NPR’s full interview with former Maryland Gov. Martin O’Malley will be broadcast Monday on NPR’s Morning Edition.
O’Malley also asked:
“The bigger issue is, do we have the ability as a party to lead by our principles? Or are we going to conduct polls every time we try to determine where the middle is on any given day?”
The former governor also recently addressed the National Action Network (Al Sharpton’s organization) and spoke at quite some length — drawing upon his experiences as Governor of Maryland and Mayor of Baltimore — about the death of Walter Scott, police violence against Black Americans more broadly, and the general challenges surrounding race in America today. More than six minutes of excerpts were posted in this video:
Most of his remarks were pretty solid, in my opinion, and I think it’s been a while since a White politician spoke this openly with these words for this amount of time on this issue.
Former Maryland Gov. Martin O’Malley is in Iowa today exploring a run for the Democratic nomination for president in 2016. After his old donor base froze him out in favor of Hillary Clinton, he seems to be running harder now on a platform similar to that of Bernie Sanders — emphasizing income inequality, Wall Street malfeasance, the importance of investing in education, and the need to strengthen infrastructure. Cedar Rapids Gazette:
[…] he lamented income inequality and the reckless disregard for the nation’s economy exhibited by big Wall Street banks.
Americans can change the direction of the economy and country by making better choices. As governor of Maryland, O’Malley said, he chose to invest in the state and its people rather than “join the ranks of right-wing ideologues in some other states who tried to cut their way to prosperity.”
“Instead we did more to educate our children” by increasing school funding and not raising college tuition for four years. “We made our public schools the best in country “not by doing less, but buy doing more” and invested in infrastructure — “not only water and wastewater, but in roads and transit, school construction.”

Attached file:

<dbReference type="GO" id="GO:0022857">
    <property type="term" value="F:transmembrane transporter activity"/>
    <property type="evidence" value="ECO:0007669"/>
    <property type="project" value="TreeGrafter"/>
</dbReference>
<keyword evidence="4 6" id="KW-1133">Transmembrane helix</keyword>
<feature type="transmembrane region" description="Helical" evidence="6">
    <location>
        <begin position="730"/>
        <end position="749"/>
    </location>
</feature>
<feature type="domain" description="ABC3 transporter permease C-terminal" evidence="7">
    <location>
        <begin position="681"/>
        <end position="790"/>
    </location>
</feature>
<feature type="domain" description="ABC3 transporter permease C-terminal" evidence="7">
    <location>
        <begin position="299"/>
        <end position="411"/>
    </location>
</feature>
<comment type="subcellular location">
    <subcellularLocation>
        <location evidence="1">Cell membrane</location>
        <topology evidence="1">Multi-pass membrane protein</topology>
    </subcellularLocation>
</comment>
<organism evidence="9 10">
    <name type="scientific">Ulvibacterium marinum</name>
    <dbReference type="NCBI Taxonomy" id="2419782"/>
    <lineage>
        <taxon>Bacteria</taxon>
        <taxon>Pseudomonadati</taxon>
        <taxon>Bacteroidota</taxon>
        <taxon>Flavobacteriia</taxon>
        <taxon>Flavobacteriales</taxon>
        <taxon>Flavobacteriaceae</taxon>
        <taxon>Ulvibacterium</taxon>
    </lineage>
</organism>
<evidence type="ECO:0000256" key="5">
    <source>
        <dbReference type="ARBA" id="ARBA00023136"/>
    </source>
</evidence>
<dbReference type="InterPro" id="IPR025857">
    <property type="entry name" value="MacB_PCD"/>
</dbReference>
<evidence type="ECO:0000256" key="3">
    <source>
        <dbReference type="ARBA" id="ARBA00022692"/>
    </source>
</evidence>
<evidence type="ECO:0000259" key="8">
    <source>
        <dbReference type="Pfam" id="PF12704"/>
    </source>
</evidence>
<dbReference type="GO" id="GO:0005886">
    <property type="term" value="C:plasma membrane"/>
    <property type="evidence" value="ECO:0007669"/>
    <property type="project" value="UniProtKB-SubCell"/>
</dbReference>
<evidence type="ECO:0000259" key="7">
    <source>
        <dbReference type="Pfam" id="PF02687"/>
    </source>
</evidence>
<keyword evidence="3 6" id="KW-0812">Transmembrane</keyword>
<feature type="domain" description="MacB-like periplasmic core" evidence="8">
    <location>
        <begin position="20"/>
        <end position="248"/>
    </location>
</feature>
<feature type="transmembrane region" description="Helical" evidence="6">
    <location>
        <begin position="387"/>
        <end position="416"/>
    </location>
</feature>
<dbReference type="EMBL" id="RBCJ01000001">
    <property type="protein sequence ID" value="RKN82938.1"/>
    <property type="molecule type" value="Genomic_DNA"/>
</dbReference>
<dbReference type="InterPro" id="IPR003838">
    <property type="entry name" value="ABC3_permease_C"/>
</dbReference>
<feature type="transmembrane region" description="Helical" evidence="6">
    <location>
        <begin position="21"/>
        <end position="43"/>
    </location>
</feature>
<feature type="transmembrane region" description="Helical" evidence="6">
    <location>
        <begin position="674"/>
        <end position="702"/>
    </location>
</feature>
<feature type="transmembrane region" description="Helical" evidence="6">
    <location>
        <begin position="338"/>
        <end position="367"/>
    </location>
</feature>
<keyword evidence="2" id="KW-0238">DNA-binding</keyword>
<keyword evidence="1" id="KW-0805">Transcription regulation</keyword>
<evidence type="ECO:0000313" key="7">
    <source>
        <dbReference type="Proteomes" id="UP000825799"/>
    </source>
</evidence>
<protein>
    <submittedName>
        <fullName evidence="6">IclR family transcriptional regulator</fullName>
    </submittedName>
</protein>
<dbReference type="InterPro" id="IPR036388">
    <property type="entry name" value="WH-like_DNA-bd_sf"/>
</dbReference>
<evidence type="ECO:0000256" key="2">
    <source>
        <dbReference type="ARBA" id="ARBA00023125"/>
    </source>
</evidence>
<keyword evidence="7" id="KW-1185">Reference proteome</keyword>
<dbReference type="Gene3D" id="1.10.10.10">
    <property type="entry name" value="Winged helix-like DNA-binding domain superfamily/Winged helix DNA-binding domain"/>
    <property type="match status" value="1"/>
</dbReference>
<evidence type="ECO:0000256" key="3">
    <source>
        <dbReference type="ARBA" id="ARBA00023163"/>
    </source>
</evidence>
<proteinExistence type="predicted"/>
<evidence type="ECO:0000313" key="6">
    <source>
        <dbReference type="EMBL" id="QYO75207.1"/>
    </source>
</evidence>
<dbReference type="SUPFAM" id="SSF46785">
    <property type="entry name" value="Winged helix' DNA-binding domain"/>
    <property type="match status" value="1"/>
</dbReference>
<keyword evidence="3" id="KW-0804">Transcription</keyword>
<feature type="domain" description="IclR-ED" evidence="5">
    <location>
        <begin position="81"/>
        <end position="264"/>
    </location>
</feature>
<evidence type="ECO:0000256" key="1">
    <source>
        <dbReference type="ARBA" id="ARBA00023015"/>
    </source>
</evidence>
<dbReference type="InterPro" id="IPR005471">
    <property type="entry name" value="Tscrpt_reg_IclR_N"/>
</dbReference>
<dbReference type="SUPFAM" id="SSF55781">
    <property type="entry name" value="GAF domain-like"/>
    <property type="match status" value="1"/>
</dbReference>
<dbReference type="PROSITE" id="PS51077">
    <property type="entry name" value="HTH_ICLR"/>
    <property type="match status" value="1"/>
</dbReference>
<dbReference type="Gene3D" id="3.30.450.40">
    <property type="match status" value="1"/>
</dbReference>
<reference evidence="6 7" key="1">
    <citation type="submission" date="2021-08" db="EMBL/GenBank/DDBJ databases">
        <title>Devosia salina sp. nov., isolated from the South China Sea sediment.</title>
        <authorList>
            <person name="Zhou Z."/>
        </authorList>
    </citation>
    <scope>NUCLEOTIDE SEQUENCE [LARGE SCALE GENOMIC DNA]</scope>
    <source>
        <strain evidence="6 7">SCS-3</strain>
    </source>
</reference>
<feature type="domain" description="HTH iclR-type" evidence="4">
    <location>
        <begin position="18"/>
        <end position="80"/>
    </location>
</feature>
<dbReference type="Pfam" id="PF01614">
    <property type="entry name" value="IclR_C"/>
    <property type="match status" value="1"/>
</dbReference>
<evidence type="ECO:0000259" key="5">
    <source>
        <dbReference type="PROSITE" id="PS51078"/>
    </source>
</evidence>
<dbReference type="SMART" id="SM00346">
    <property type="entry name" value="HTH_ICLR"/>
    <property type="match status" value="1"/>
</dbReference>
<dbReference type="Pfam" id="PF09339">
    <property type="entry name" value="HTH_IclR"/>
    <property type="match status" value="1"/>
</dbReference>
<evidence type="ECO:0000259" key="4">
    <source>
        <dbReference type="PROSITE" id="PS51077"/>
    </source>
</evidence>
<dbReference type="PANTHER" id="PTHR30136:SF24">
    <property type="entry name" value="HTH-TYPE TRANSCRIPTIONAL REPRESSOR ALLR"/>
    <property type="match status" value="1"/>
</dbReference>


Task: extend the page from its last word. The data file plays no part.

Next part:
O’Malley called for raising the minimum wage, expanding Social Security and collective bargaining rights. Making it easier for people to vote and doing more to educate future generations.
“It means we should invest more in our country so our country can give more back more to us and to our children and to our grandchildren,” he said. “And yes, it means we should stand up to powerful wealth special interests who nearly wrecked out country in the Great Recession and will wreck it again if we don’t put in place the rules, the regulations and the enforcement that will keep other people from gambling with our children’s future, with our nation’s economy and with our money.”
This rhetoric also puts him in direct contrast on almost every issue with Wisconsin Gov. Scott Walker, who has been traversing Iowa regularly in his bid for the Republican presidential nomination. Whether or not O’Malley actually commits to running or gets anywhere, it’s important to have a vocal and respected Democrat in the field in Iowa pushing back on the Scott Walkers of the world. Otherwise, they just get months and months of unchallenged opportunity to build and cement policy narratives.